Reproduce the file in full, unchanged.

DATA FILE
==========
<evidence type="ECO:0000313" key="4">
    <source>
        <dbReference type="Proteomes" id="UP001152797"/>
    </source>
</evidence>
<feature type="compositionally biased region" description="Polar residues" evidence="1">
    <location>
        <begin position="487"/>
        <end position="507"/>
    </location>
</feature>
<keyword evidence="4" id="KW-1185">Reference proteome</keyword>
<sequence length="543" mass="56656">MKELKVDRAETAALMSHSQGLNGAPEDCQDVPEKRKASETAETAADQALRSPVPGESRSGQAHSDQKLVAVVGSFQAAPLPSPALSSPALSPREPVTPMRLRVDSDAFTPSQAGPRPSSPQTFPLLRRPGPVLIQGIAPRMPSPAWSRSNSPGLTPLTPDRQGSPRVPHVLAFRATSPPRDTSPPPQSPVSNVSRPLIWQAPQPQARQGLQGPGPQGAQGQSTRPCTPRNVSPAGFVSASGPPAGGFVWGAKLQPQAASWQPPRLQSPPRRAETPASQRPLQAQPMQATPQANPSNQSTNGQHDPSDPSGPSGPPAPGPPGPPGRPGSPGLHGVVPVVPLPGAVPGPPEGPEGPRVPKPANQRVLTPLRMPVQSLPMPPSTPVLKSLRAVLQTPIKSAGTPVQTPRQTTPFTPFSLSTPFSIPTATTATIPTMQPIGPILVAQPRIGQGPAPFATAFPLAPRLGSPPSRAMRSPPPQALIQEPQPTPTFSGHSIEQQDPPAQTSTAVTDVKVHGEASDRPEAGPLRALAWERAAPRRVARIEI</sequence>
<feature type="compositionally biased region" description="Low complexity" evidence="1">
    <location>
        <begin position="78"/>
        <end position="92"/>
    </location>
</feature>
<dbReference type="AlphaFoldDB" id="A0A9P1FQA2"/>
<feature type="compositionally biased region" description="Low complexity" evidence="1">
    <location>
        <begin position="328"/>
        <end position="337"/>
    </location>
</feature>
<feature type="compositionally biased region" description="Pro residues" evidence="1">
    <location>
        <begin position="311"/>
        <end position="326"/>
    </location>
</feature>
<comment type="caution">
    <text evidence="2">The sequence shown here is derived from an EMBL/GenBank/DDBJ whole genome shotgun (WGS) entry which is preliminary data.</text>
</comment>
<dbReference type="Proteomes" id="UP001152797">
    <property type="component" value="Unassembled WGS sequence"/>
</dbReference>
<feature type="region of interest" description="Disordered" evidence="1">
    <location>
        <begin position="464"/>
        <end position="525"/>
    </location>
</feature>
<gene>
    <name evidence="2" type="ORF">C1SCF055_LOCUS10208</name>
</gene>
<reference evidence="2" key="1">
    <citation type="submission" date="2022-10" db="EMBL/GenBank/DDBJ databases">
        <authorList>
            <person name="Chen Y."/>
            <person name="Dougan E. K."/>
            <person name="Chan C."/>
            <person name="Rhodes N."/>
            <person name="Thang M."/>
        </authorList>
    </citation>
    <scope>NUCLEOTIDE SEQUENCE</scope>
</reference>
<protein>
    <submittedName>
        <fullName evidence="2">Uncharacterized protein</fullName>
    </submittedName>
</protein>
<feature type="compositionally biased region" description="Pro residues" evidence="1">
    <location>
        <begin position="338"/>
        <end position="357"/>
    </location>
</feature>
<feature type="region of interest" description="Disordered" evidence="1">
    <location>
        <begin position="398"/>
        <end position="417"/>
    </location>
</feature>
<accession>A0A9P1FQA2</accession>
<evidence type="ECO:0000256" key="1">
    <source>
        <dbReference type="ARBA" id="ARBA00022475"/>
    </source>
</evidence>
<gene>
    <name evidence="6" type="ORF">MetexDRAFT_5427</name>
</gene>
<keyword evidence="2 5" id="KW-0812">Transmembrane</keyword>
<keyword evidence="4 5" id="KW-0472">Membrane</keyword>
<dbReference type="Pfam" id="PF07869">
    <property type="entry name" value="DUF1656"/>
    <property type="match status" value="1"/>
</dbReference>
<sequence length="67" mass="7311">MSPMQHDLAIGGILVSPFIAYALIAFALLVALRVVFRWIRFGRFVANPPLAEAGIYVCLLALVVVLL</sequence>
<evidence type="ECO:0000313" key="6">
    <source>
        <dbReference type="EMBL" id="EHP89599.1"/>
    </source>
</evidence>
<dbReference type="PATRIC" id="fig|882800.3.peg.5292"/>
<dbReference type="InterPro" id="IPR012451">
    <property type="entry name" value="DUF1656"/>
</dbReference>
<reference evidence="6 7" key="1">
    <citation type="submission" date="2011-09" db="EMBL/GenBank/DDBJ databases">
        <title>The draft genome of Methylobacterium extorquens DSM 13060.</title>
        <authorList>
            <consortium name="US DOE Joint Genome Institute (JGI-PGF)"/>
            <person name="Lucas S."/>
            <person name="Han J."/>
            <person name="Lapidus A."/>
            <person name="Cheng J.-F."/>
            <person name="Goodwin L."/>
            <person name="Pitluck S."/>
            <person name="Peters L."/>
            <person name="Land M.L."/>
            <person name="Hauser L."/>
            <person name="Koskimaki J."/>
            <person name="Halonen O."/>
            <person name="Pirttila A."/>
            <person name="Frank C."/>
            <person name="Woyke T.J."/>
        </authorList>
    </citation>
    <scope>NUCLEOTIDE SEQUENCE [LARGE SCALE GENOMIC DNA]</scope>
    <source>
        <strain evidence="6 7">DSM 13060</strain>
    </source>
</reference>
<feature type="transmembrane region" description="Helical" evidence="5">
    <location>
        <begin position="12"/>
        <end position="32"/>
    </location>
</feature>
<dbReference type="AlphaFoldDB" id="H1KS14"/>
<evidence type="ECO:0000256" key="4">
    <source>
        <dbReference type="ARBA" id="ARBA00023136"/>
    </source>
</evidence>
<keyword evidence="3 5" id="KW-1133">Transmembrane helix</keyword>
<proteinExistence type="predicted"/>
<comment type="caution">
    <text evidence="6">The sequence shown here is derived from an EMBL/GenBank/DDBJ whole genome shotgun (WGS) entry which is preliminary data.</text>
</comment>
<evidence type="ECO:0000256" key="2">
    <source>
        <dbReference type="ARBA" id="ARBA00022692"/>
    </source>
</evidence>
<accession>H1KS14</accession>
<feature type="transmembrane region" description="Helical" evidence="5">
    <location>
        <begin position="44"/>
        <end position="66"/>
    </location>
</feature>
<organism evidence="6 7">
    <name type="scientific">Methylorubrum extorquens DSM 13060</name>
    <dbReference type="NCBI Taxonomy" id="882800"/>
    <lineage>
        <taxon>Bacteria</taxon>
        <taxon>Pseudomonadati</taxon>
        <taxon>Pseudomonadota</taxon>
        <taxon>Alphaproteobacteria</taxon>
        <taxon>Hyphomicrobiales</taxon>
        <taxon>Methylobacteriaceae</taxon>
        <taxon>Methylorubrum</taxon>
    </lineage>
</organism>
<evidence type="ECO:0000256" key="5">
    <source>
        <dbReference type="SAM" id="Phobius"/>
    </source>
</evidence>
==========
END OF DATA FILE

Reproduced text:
<evidence type="ECO:0000313" key="4">
    <source>
        <dbReference type="Proteomes" id="UP001152797"/>
    </source>
</evidence>
<feature type="compositionally biased region" description="Polar residues" evidence="1">
    <location>
        <begin position="487"/>
        <end position="507"/>
    </location>
</feature>
<keyword evidence="4" id="KW-1185">Reference proteome</keyword>
<sequence length="543" mass="56656">MKELKVDRAETAALMSHSQGLNGAPEDCQDVPEKRKASETAETAADQALRSPVPGESRSGQAHSDQKLVAVVGSFQAAPLPSPALSSPALSPREPVTPMRLRVDSDAFTPSQAGPRPSSPQTFPLLRRPGPVLIQGIAPRMPSPAWSRSNSPGLTPLTPDRQGSPRVPHVLAFRATSPPRDTSPPPQSPVSNVSRPLIWQAPQPQARQGLQGPGPQGAQGQSTRPCTPRNVSPAGFVSASGPPAGGFVWGAKLQPQAASWQPPRLQSPPRRAETPASQRPLQAQPMQATPQANPSNQSTNGQHDPSDPSGPSGPPAPGPPGPPGRPGSPGLHGVVPVVPLPGAVPGPPEGPEGPRVPKPANQRVLTPLRMPVQSLPMPPSTPVLKSLRAVLQTPIKSAGTPVQTPRQTTPFTPFSLSTPFSIPTATTATIPTMQPIGPILVAQPRIGQGPAPFATAFPLAPRLGSPPSRAMRSPPPQALIQEPQPTPTFSGHSIEQQDPPAQTSTAVTDVKVHGEASDRPEAGPLRALAWERAAPRRVARIEI</sequence>
<feature type="compositionally biased region" description="Low complexity" evidence="1">
    <location>
        <begin position="78"/>
        <end position="92"/>
    </location>
</feature>
<dbReference type="AlphaFoldDB" id="A0A9P1FQA2"/>
<feature type="compositionally biased region" description="Low complexity" evidence="1">
    <location>
        <begin position="328"/>
        <end position="337"/>
    </location>
</feature>
<feature type="compositionally biased region" description="Pro residues" evidence="1">
    <location>
        <begin position="311"/>
        <end position="326"/>
    </location>
</feature>
<comment type="caution">
    <text evidence="2">The sequence shown here is derived from an EMBL/GenBank/DDBJ whole genome shotgun (WGS) entry which is preliminary data.</text>
</comment>
<dbReference type="Proteomes" id="UP001152797">
    <property type="component" value="Unassembled WGS sequence"/>
</dbReference>
<feature type="region of interest" description="Disordered" evidence="1">
    <location>
        <begin position="464"/>
        <end position="525"/>
    </location>
</feature>
<gene>
    <name evidence="2" type="ORF">C1SCF055_LOCUS10208</name>
</gene>
<reference evidence="2" key="1">
    <citation type="submission" date="2022-10" db="EMBL/GenBank/DDBJ databases">
        <authorList>
            <person name="Chen Y."/>
            <person name="Dougan E. K."/>
            <person name="Chan C."/>
            <person name="Rhodes N."/>
            <person name="Thang M."/>
        </authorList>
    </citation>
    <scope>NUCLEOTIDE SEQUENCE</scope>
</reference>
<protein>
    <submittedName>
        <fullName evidence="2">Uncharacterized protein</fullName>
    </submittedName>
</protein>
<feature type="compositionally biased region" description="Pro residues" evidence="1">
    <location>
        <begin position="338"/>
        <end position="357"/>
    </location>
</feature>
<feature type="region of interest" description="Disordered" evidence="1">
    <location>
        <begin position="398"/>
        <end position="417"/>
    </location>
</feature>
<accession>A0A9P1FQA2</accession>
<evidence type="ECO:0000256" key="1">
    <source>
        <dbReference type="ARBA" id="ARBA00022475"/>
    </source>
</evidence>
<gene>
    <name evidence="6" type="ORF">MetexDRAFT_5427</name>
</gene>
<keyword evidence="2 5" id="KW-0812">Transmembrane</keyword>
<keyword evidence="4 5" id="KW-0472">Membrane</keyword>
<dbReference type="Pfam" id="PF07869">
    <property type="entry name" value="DUF1656"/>
    <property type="match status" value="1"/>
</dbReference>
<sequence length="67" mass="7311">MSPMQHDLAIGGILVSPFIAYALIAFALLVALRVVFRWIRFGRFVANPPLAEAGIYVCLLALVVVLL</sequence>
<evidence type="ECO:0000313" key="6">
    <source>
        <dbReference type="EMBL" id="EHP89599.1"/>
    </source>
</evidence>
<dbReference type="PATRIC" id="fig|882800.3.peg.5292"/>
<dbReference type="InterPro" id="IPR012451">
    <property type="entry name" value="DUF1656"/>
</dbReference>
<reference evidence="6 7" key="1">
    <citation type="submission" date="2011-09" db="EMBL/GenBank/DDBJ databases">
        <title>The draft genome of Methylobacterium extorquens DSM 13060.</title>
        <authorList>
            <consortium name="US DOE Joint Genome Institute (JGI-PGF)"/>
            <person name="Lucas S."/>
            <person name="Han J."/>
            <person name="Lapidus A."/>
            <person name="Cheng J.-F."/>
            <person name="Goodwin L."/>
            <person name="Pitluck S."/>
            <person name="Peters L."/>
            <person name="Land M.L."/>
            <person name="Hauser L."/>
            <person name="Koskimaki J."/>
            <person name="Halonen O."/>
            <person name="Pirttila A."/>
            <person name="Frank C."/>
            <person name="Woyke T.J."/>
        </authorList>
    </citation>
    <scope>NUCLEOTIDE SEQUENCE [LARGE SCALE GENOMIC DNA]</scope>
    <source>
        <strain evidence="6 7">DSM 13060</strain>
    </source>
</reference>
<feature type="transmembrane region" description="Helical" evidence="5">
    <location>
        <begin position="12"/>
        <end position="32"/>
    </location>
</feature>
<dbReference type="AlphaFoldDB" id="H1KS14"/>
<evidence type="ECO:0000256" key="4">
    <source>
        <dbReference type="ARBA" id="ARBA00023136"/>
    </source>
</evidence>
<keyword evidence="3 5" id="KW-1133">Transmembrane helix</keyword>
<proteinExistence type="predicted"/>
<comment type="caution">
    <text evidence="6">The sequence shown here is derived from an EMBL/GenBank/DDBJ whole genome shotgun (WGS) entry which is preliminary data.</text>
</comment>
<evidence type="ECO:0000256" key="2">
    <source>
        <dbReference type="ARBA" id="ARBA00022692"/>
    </source>
</evidence>
<accession>H1KS14</accession>
<feature type="transmembrane region" description="Helical" evidence="5">
    <location>
        <begin position="44"/>
        <end position="66"/>
    </location>
</feature>
<organism evidence="6 7">
    <name type="scientific">Methylorubrum extorquens DSM 13060</name>
    <dbReference type="NCBI Taxonomy" id="882800"/>
    <lineage>
        <taxon>Bacteria</taxon>
        <taxon>Pseudomonadati</taxon>
        <taxon>Pseudomonadota</taxon>
        <taxon>Alphaproteobacteria</taxon>
        <taxon>Hyphomicrobiales</taxon>
        <taxon>Methylobacteriaceae</taxon>
        <taxon>Methylorubrum</taxon>
    </lineage>
</organism>
<evidence type="ECO:0000256" key="5">
    <source>
        <dbReference type="SAM" id="Phobius"/>
    </source>
</evidence>